HomeOutdoorsWeatherHiker Has Far Out Reaction to Waterspout Caught on Camera

Hiker Has Far Out Reaction to Waterspout Caught on Camera

by Emily Morgan
Hiker Far Out Reaction Waterspout Camera
Photo by: koto_feja

Earlier this week, a hiker had the best reaction when he spotted a waterspout forming off the coast in California’s Sonoma County. Of course, we knew immediately where the person was from after watching the clip.

In the clip, viewers watch in awe as the whirling sphere of air and water forms as the hiker makes the most California comment we’ve ever heard, describing what he’s seeing by saying, “dope, it’s an ocean tornado!”

According to experts at the National Weather Service, waterspouts are classified into two categories: fair weather waterspouts and tornadic waterspouts.

Man has the most California response to seeing waterspout

Per reports from NWS, tornadic waterspouts are tornadoes that are birthed over water and then migrate to land or water. They also have the same features as a land tornado. They are often seen with severe thunderstorms like the ones we’ve seen with the recent atmospheric rivers that have battered Northern California, dumping inches of rain over the region.

On the other hand, the NWS says fair weather waterspouts typically form along a line of developing cumulus clouds. In addition, these types of waterspouts are usually not found with thunderstorms.

On Saturday, California continued to get hammered with massive amounts of rain, wind, and snow, further adding to flooding concerns. Cities continued to receive significant influxes of gusty winds and intense rainfall.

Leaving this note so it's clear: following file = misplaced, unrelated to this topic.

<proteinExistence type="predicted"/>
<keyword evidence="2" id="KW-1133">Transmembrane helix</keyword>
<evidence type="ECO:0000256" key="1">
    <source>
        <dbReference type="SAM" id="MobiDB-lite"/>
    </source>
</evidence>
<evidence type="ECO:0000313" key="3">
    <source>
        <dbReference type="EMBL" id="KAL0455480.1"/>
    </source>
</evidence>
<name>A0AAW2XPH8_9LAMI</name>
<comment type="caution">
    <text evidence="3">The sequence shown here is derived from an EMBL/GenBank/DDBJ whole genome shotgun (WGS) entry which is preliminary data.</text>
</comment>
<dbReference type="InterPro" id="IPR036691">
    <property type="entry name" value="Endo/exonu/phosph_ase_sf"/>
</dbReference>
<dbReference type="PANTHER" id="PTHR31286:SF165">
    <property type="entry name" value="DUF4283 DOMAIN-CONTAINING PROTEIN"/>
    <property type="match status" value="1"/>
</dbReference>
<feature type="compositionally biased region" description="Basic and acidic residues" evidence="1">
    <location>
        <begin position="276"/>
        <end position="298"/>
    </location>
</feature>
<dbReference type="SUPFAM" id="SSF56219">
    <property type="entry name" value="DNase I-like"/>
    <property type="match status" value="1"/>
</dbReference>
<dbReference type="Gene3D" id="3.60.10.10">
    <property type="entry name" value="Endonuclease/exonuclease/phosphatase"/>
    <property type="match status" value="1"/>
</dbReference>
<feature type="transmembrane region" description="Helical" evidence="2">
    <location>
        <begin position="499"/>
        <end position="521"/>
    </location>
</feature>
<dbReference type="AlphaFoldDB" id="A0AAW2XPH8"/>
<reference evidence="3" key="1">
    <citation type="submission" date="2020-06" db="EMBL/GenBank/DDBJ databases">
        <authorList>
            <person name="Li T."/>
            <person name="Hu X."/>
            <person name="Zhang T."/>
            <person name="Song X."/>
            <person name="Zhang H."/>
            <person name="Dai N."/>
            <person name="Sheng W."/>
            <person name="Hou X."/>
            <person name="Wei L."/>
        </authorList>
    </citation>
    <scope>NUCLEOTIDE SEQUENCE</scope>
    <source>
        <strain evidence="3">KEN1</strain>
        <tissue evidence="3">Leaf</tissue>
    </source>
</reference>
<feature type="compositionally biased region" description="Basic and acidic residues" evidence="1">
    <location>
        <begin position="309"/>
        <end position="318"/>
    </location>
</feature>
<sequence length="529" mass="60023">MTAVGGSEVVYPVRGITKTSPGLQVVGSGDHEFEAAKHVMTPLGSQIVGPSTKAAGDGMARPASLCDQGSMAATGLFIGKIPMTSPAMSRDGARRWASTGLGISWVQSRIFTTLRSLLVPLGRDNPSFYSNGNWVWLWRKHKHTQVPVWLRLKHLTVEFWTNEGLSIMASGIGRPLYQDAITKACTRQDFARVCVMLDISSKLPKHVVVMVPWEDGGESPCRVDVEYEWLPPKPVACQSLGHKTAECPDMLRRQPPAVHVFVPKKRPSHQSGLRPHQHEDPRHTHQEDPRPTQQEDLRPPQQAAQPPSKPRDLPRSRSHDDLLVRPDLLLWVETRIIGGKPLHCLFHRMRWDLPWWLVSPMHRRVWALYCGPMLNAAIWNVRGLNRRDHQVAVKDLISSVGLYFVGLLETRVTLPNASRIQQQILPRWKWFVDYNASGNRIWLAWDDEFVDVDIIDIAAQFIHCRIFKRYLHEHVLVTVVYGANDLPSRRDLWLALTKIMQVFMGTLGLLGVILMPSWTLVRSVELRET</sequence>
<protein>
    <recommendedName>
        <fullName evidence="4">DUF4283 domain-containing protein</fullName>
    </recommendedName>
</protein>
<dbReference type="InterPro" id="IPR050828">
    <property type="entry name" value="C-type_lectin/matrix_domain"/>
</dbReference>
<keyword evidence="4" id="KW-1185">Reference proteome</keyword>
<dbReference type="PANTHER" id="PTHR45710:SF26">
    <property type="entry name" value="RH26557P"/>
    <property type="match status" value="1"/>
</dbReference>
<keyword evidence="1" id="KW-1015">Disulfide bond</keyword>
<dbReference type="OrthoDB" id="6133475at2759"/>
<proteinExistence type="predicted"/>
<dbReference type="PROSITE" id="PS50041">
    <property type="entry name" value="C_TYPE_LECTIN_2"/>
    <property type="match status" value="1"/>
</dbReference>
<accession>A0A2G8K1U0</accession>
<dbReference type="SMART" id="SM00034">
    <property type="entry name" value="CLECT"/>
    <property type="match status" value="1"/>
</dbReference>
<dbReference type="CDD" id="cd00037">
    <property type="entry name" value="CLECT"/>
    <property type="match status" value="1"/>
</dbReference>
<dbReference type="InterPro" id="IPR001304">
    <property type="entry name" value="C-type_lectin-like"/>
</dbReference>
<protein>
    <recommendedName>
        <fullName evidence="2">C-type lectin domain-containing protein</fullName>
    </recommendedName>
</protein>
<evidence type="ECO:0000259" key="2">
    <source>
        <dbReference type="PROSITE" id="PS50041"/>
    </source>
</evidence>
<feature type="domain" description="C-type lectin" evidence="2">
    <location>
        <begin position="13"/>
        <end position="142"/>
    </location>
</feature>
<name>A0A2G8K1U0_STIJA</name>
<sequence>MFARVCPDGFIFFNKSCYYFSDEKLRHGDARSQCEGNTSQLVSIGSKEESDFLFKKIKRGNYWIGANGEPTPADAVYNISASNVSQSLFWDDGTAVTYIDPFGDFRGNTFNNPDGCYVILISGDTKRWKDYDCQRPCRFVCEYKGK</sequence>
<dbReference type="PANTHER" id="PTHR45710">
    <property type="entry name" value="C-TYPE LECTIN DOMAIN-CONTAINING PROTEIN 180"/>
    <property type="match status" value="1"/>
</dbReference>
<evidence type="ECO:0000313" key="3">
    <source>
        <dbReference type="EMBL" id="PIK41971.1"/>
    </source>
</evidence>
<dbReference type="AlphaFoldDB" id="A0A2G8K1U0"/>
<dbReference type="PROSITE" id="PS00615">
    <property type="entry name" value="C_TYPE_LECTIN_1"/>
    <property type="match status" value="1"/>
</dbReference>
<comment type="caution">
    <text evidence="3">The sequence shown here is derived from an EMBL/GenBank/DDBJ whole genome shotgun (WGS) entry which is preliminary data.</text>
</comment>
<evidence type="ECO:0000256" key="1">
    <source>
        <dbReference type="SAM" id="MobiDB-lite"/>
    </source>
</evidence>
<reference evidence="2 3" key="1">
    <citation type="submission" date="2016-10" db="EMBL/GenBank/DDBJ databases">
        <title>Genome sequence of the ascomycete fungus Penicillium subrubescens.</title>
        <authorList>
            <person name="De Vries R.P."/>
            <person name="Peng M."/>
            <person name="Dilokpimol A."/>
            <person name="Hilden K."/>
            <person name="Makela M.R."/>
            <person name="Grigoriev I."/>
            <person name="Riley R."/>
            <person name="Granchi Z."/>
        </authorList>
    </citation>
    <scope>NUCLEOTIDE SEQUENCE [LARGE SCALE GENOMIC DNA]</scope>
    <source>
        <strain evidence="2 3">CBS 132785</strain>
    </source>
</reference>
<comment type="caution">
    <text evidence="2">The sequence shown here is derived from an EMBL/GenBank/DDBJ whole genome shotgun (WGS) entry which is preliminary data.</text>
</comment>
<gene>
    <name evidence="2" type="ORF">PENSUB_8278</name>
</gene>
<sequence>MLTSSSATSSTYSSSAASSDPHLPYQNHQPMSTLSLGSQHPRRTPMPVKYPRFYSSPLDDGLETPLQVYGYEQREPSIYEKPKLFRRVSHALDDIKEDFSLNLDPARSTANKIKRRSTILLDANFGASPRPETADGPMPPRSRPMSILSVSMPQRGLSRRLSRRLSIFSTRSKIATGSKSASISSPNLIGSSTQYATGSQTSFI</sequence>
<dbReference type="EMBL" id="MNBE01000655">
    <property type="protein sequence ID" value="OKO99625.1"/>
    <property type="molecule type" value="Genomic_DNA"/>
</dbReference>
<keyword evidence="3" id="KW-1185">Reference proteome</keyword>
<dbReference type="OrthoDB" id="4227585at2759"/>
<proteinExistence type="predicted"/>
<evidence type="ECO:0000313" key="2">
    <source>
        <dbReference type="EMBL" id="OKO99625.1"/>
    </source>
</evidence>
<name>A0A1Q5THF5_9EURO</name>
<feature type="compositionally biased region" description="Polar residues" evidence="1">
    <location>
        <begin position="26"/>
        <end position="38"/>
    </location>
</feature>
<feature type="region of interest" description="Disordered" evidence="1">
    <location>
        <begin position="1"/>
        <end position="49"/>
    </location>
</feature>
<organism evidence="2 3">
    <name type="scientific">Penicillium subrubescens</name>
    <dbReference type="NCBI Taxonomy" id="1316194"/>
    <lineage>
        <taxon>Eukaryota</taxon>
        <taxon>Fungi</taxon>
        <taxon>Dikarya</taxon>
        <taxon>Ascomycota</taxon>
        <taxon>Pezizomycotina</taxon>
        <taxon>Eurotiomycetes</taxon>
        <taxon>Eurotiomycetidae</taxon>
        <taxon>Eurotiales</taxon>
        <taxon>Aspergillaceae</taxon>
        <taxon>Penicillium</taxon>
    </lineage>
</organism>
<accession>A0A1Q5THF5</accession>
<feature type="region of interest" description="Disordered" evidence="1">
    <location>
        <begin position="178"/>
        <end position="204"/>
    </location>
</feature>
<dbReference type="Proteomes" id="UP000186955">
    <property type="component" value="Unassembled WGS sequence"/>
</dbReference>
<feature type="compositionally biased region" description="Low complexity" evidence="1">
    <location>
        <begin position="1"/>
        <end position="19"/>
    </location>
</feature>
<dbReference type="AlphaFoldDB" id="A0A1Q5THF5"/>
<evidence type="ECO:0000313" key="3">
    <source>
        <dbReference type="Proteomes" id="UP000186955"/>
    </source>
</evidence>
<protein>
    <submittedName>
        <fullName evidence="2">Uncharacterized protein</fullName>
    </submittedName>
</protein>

California continues to get hit hard with rain, flooding

According to meteorologists, Californians are expected to get more storms into early next week. Currently, more than 68,000 people are without electricity, according to poweroutage.us.

North of San Francisco Bay, in Marin, Napa, Sonoma, and Mendocino counties, officials issued flood warnings for residents. Further south, officials put in place warnings for areas such as San Mateo and Santa Cruz. There, the small town of Felton Grove along the San Lorenzo River was forced to evacuate.

In addition, the gushing Salinas River spilled into farmland in Monterey County. In the east, residents in the San Joaquin Valley community of Merced were under flood warnings.

Meanwhile, in the mountainous areas of the Sierra Nevadas, people were plagued by wet roads, snow, and whiteout conditions.

On Saturday morning, the UC Berkeley Central Sierra Snow Lab tweeted that it had received over 21 inches of snow in 24 hours. They also believed its current snowpack of about 10 feet was expected to increase by several more feet in the coming days.

Additionally, officials issued a backcountry avalanche warning for the central Sierra, including the greater Lake Tahoe area.

Before several atmospheric rivers had resulted in massive rainfall and snow in California since the beginning of 2023. The storms shut off power to thousands, caused damage to roads, created sinkholes, and triggered landslides.

Sadly, at this time, at least 19 storm-related fatalities have occurred. In addition, a young boy is still missing after being swept away by raging flood waters in San Luis Obispo County.

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